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Displaced Langford residents deserve more from company, city, province, says legal advocate

The 11-storey building in Langford’s downtown has twice had its occupancy permit pulled
Ridgeview Place at 2770 Claude Road in Langford. DARREN STONE, TIMES COLONIST

The building owner, province and City of Langford should be doing much more to help the estimated 130 people who had less than 24 hours to get out of a high-rise rental building that was deemed structurally unsafe, says a legal advocacy group.

“It’s tragic and it’s exposing a gap in our system where there isn’t supports in place to care for renters in the short term,” said Doug King, executive director of Together Against Poverty.

King said the move by Centurion Properties to “frustrate” the rental contracts of the residents at the 96-unit Ridgeview Place in Langford — with just 24 hours notice and less than a week before the end of the month — also sends a message to other landlords who want to terminate contracts for remediation work on buildings.

“Those landlords can then re-rent at market rates,” which are usually higher than what tenants currently pay, said King.

The 11-storey building in Langford’s downtown has twice had its occupancy permit pulled because it failed inspections by the Engineers and Geoscientists of British Columbia over life-risk structural flaws. Residents were initially ordered out in December 2019. Centurion acquired the property from the original builders and said it made the necessary fixes. Langford re-issued an occupancy permit last April after an independent engineer’s review, but a new inspection by the provincial engineering body last week raised concerns, prompting Centurion to call for an evacuation.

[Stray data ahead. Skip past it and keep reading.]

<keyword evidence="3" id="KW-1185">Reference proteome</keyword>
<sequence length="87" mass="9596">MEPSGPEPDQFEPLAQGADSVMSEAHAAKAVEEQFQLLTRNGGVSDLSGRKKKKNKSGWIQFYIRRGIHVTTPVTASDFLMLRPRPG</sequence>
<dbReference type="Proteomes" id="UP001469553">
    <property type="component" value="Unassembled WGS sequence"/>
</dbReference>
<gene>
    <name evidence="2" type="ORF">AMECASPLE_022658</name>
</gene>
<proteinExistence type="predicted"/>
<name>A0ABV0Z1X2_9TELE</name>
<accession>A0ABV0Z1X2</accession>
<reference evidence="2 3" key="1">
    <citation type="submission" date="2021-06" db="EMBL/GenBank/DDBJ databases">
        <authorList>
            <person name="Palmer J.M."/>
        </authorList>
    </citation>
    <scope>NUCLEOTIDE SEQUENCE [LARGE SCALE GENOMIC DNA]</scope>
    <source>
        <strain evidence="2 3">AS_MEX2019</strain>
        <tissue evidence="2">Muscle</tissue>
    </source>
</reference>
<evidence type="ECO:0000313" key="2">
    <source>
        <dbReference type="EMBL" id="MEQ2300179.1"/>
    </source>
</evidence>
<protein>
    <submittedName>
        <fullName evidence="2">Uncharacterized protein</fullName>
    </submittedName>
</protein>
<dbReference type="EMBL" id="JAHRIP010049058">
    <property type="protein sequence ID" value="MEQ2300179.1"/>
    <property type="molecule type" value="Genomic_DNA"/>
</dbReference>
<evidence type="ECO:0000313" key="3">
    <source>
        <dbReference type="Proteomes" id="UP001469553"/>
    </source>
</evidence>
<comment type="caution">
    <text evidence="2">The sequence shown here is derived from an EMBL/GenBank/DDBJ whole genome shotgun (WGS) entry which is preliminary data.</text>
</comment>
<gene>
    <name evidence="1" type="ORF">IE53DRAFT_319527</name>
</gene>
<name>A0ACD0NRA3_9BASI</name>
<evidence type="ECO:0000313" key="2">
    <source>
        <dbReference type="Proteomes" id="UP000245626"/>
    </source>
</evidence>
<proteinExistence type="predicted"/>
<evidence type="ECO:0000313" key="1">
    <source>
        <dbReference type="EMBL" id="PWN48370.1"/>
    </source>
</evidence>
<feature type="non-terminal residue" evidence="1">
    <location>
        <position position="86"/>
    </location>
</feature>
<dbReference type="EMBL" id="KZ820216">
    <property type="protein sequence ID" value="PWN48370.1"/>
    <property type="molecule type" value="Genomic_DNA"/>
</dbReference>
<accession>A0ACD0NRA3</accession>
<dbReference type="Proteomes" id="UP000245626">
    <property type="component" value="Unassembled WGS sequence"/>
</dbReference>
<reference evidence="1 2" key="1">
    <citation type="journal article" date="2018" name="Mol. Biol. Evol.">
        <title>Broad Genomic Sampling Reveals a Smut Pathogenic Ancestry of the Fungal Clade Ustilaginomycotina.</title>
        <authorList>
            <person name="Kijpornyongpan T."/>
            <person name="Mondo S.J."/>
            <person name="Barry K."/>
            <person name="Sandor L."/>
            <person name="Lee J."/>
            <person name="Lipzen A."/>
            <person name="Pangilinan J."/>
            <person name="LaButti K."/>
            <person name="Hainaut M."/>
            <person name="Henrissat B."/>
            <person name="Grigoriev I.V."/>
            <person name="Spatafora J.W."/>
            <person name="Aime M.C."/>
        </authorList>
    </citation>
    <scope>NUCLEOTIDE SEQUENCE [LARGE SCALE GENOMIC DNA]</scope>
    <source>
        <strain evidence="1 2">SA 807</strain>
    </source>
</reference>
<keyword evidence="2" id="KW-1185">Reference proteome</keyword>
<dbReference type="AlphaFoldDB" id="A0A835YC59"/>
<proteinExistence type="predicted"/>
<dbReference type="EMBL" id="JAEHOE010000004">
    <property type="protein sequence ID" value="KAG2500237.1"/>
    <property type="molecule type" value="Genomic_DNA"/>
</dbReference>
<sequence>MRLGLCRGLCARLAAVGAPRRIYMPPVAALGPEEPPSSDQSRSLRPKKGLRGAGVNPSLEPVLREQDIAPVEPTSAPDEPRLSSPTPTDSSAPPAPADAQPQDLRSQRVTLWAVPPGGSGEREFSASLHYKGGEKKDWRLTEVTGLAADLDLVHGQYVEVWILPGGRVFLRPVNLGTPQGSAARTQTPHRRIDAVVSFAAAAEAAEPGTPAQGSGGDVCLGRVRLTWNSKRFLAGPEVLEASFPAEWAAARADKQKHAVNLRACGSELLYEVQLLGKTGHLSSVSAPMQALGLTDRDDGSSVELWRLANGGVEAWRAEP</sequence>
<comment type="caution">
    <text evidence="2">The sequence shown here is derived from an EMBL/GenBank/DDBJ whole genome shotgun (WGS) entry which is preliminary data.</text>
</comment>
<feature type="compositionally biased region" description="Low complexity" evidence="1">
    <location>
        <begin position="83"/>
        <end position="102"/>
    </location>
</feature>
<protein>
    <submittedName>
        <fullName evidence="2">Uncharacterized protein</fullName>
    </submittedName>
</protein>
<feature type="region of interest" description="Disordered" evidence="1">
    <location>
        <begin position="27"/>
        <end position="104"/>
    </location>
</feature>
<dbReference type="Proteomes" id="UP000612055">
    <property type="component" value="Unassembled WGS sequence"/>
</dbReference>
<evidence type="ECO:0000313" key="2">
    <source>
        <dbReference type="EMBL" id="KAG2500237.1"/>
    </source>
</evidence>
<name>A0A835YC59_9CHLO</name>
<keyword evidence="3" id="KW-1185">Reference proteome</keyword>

Details of the building’s problems are not being released by the company or the city.

Centurion executives have not replied to emails asking for comment and next steps in remediation.

Policy guidelines from the province’s Residential Tenancy Act state that exceptional circumstances can force tenancies to end unexpectedly, citing floods, fires and earthquakes that leave rental unit unliveable and result in a “frustrated” contract.

The guideline defines a frustrated contract as, “without the fault of either party, a contract becomes incapable of being performed because an unforeseeable event has so radically changed the circumstances that fulfillment of the contract as originally intended is now impossible.”

Centurion used the guideline to terminate the rental contracts.

“The landlord says they have no obligation, but really they do,” said King. “We’ve seen some landlords after fires [in their buildings] put up residents for months. Clearly the landlord is at fault here. This is a [situation] where the landlord should be looking after tenants.”

Centurion offered residents of Ridgeview Place $1,000 “as a measure of compassionate assistance,” a list of hotels, moving trucks for two days and possible suites in other properties it owns in the region.

But King said that money won’t go far when hotel rooms start at about $200 a night.